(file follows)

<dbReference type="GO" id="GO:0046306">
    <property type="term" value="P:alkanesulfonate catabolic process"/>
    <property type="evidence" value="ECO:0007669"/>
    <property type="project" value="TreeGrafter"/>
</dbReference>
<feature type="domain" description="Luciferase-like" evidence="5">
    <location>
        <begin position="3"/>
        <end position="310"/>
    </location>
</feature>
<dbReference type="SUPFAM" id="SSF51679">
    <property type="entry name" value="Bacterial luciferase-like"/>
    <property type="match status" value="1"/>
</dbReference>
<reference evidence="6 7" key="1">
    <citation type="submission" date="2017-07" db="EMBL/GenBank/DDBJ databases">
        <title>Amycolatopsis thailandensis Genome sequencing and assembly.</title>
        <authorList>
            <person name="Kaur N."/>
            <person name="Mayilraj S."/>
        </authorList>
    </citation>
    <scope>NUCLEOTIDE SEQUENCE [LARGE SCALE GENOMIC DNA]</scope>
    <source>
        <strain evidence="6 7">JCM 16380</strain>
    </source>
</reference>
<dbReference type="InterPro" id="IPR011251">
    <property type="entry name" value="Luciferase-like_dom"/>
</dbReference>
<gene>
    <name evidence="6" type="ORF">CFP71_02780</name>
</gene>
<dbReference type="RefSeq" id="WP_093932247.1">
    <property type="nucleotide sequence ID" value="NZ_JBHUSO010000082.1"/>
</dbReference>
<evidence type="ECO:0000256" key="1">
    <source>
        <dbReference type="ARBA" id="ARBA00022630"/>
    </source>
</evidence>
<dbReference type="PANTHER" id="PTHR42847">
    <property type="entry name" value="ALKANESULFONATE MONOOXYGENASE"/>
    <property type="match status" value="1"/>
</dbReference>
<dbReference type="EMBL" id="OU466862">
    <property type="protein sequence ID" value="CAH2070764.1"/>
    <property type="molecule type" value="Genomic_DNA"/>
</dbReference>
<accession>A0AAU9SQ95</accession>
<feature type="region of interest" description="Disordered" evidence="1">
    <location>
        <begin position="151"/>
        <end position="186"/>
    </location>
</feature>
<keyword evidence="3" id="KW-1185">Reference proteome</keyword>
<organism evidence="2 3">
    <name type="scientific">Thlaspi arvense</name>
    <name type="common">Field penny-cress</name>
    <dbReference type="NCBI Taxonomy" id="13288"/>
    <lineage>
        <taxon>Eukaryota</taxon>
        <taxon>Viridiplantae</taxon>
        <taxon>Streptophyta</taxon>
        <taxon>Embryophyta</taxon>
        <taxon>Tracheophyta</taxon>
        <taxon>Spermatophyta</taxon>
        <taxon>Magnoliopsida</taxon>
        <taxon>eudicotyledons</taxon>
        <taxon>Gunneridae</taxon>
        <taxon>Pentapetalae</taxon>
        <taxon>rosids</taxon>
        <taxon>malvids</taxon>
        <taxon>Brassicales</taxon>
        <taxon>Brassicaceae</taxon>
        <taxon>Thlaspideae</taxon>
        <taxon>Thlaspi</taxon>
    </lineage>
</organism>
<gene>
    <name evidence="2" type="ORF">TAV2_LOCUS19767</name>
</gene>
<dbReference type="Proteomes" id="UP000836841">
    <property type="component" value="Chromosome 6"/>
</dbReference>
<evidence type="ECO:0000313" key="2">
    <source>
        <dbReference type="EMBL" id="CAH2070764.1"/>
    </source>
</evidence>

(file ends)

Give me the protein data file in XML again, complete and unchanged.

<dbReference type="GO" id="GO:0046306">
    <property type="term" value="P:alkanesulfonate catabolic process"/>
    <property type="evidence" value="ECO:0007669"/>
    <property type="project" value="TreeGrafter"/>
</dbReference>
<feature type="domain" description="Luciferase-like" evidence="5">
    <location>
        <begin position="3"/>
        <end position="310"/>
    </location>
</feature>
<dbReference type="SUPFAM" id="SSF51679">
    <property type="entry name" value="Bacterial luciferase-like"/>
    <property type="match status" value="1"/>
</dbReference>
<reference evidence="6 7" key="1">
    <citation type="submission" date="2017-07" db="EMBL/GenBank/DDBJ databases">
        <title>Amycolatopsis thailandensis Genome sequencing and assembly.</title>
        <authorList>
            <person name="Kaur N."/>
            <person name="Mayilraj S."/>
        </authorList>
    </citation>
    <scope>NUCLEOTIDE SEQUENCE [LARGE SCALE GENOMIC DNA]</scope>
    <source>
        <strain evidence="6 7">JCM 16380</strain>
    </source>
</reference>
<dbReference type="InterPro" id="IPR011251">
    <property type="entry name" value="Luciferase-like_dom"/>
</dbReference>
<gene>
    <name evidence="6" type="ORF">CFP71_02780</name>
</gene>
<dbReference type="RefSeq" id="WP_093932247.1">
    <property type="nucleotide sequence ID" value="NZ_JBHUSO010000082.1"/>
</dbReference>
<evidence type="ECO:0000256" key="1">
    <source>
        <dbReference type="ARBA" id="ARBA00022630"/>
    </source>
</evidence>
<dbReference type="PANTHER" id="PTHR42847">
    <property type="entry name" value="ALKANESULFONATE MONOOXYGENASE"/>
    <property type="match status" value="1"/>
</dbReference>
<dbReference type="EMBL" id="OU466862">
    <property type="protein sequence ID" value="CAH2070764.1"/>
    <property type="molecule type" value="Genomic_DNA"/>
</dbReference>
<accession>A0AAU9SQ95</accession>
<feature type="region of interest" description="Disordered" evidence="1">
    <location>
        <begin position="151"/>
        <end position="186"/>
    </location>
</feature>
<keyword evidence="3" id="KW-1185">Reference proteome</keyword>
<organism evidence="2 3">
    <name type="scientific">Thlaspi arvense</name>
    <name type="common">Field penny-cress</name>
    <dbReference type="NCBI Taxonomy" id="13288"/>
    <lineage>
        <taxon>Eukaryota</taxon>
        <taxon>Viridiplantae</taxon>
        <taxon>Streptophyta</taxon>
        <taxon>Embryophyta</taxon>
        <taxon>Tracheophyta</taxon>
        <taxon>Spermatophyta</taxon>
        <taxon>Magnoliopsida</taxon>
        <taxon>eudicotyledons</taxon>
        <taxon>Gunneridae</taxon>
        <taxon>Pentapetalae</taxon>
        <taxon>rosids</taxon>
        <taxon>malvids</taxon>
        <taxon>Brassicales</taxon>
        <taxon>Brassicaceae</taxon>
        <taxon>Thlaspideae</taxon>
        <taxon>Thlaspi</taxon>
    </lineage>
</organism>
<gene>
    <name evidence="2" type="ORF">TAV2_LOCUS19767</name>
</gene>
<dbReference type="Proteomes" id="UP000836841">
    <property type="component" value="Chromosome 6"/>
</dbReference>
<evidence type="ECO:0000313" key="2">
    <source>
        <dbReference type="EMBL" id="CAH2070764.1"/>
    </source>
</evidence>